Lamm Still Mulling Reform Party Presidential Bid
DENVER (AP) _ Former Colorado Gov. Richard Lamm said Wednesday he will decide next month whether to seek the presidential nomination of Ross Perot’s Reform Party.
Meanwhile, Reform Party supporters plan to circulate petitions starting Thursday to get a presidential ticket on the November election ballot in Colorado.
At a news conference announcing the petition drive, Lamm said it is possible he could be the party’s standard-bearer, even though the petitions to be circulated carry the name of Perot and a Colorado party member, retired lawyer James R. Wilson of Golden.
They have ``loaned their names″ for the ballot, said state Reform Party acting chairwoman Rosemarie Sax.
Lamm, who has not said whether he would allow his name to be put in nomination, said he will decide around July 20.
``This only gets Reform Party candidates on the ballot,″ he told reporters in a conference room two floors above the office he occupied as governor from 1975 to 1987.
Perot has said he’ll only run if he’s drafted and previously Lamm said he’ll only run if Perot doesn’t.
Lamm said his own candidacy still has hurdles, including ``what Perot might do, and whether it is feasible to run a campaign if you don’t have Ross Perot’s money, and whether there is time to run a campaign without it.″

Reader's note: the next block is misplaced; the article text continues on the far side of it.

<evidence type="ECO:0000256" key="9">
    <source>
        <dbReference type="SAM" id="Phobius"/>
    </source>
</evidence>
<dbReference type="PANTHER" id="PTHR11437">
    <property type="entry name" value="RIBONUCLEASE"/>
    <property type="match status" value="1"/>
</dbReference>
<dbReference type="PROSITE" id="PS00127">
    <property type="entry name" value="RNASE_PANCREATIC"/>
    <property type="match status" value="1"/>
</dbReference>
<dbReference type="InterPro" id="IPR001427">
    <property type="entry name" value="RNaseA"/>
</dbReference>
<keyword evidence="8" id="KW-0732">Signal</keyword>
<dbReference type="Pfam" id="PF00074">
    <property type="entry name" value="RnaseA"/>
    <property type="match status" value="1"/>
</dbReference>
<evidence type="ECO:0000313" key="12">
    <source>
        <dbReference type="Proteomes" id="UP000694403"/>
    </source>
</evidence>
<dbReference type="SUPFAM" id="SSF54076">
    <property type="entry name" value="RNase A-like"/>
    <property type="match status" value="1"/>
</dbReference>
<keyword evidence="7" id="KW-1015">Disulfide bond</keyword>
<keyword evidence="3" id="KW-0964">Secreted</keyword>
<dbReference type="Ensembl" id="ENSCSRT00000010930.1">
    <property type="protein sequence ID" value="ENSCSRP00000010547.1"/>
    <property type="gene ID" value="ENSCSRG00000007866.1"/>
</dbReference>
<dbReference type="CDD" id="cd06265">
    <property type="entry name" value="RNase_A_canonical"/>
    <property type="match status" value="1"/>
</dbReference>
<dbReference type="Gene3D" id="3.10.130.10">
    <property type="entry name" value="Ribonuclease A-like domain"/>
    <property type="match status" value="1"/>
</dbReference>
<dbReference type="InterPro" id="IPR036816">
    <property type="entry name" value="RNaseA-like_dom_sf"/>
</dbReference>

Lamm said he didn’t know whether, by the power of his own ideas, he could fund a candidacy and carry the flag of the Reform Party.
``This truly a hard choice, and the first choice of hard choices is to get all the facts,″ he said.
The party has until July 15 to gather the signatures of 5,000 registered voters to submit to the secretary of state’s office.
Individuals who belong to other political parties may sign the petitions.
Should different candidates be selected after Reform Party’s August convention, the names could be changed on the general election ballot, Sax said.
Lamm, still a registered Democrat in Colorado, said it is important to get a third choice on the ballot, and this ``gives us a wonderful opportunity, in mid-August, to come in with a whole new slate, who will bring us, hopefully, a breath of fresh air to what increasingly looks like a stale political year.″